In the Dartmouth Sustainability Office, almost every one of our programs starts with a student bringing us an idea for solving a problem they are passionate about. This winter, Han Vale ‘20, Sophie Neuhaus ‘20, and Julie Lim ‘20, piloted a new ‘Kitchen Kits’ program, to address issues of food accessibility on campus. Through the program, students can check out kitchen utensils and cookware to prepare meals in dormitories and other living spaces on campus.
The idea started when Han, a trained chef, created her own internship in our office, Thirdspace, in which she used food to convey ideas about sustainability and create community. As part of her internship, Han began to t develop ways to remove some of the barriers associated with eating locally and cooking on campus as a student. “I started thinking about the ways in which access to cooking on campus is not possible if you don’t have the equipment, and how cumbersome it can be to have to buy that equipment, fiscally logistically, for so many. Then one day I was thinking about libraries and how you can rent books ... and I had this idea: Wouldn’t it be sweet if you could check out the cooking equipment you needed, as you need it?”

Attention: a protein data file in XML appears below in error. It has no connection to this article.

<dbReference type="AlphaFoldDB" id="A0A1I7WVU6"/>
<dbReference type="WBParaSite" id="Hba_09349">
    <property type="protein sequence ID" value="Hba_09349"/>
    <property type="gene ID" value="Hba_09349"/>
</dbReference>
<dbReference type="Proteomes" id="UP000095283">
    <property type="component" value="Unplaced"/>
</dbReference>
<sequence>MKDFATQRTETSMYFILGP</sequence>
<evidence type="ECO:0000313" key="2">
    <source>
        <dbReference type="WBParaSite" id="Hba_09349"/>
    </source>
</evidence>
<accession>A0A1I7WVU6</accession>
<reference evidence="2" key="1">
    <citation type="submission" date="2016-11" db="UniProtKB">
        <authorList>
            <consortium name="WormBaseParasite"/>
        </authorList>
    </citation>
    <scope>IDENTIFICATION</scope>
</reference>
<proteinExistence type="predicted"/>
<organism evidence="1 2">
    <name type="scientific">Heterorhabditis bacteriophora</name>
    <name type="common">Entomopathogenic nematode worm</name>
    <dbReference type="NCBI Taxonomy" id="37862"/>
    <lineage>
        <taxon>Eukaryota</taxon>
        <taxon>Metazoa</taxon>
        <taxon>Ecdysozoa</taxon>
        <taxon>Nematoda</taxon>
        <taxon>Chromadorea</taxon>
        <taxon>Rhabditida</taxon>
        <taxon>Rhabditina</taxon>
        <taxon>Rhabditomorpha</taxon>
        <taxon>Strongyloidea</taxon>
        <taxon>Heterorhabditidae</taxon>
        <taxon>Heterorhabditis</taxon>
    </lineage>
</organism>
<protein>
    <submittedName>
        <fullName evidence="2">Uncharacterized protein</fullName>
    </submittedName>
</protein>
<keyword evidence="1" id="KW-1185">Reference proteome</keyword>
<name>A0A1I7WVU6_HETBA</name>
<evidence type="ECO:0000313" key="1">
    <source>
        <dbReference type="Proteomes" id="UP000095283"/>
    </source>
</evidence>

Han’s experience with cooking on campus through Thirdspace opened many conversations in the sustainability community about the importance of food and cooking in creating dialogue. Sophie Neuhaus ‘20 and Julie Lim ‘20 were two students involved in these conversations and saw the moment as an opportunity. Sophie applied for and received a Dartmouth Outing Club Environmental Studies Division Grant to fund two community kitchen kits. Kitchen kits include a range of cookware from baking sheets and mixing bowls to cheese graters and bread knives. Together, Sophie and Julie developed a system that allows students to check kits out to use in kitchens on campus.
Julie says she was excited about the project because she wanted to create ways for students to prepare culturally specific cuisine. “I was interested in helping create access to cultural foods that can’t be purchased in dining halls like foco [Class of ‘53 Commons]. I thought it was a great idea and a really cool project because food is so important to communities and building bonds. I love to cook, and I’ve learned about so many cultures through their cuisine. I think everyone should have that opportunity; it shouldn’t be limited because of where we are.”
Right now, there are two kits in circulation that have been reserved weekly since the program launched in December. Both Han and Julie are happy to know that the project has been popular with students, and that it’s working. Now that there is a system in place, the two hope to see the program expanded in future terms.
Students interested in checking out a kitchen kit can email firstname.lastname@example.org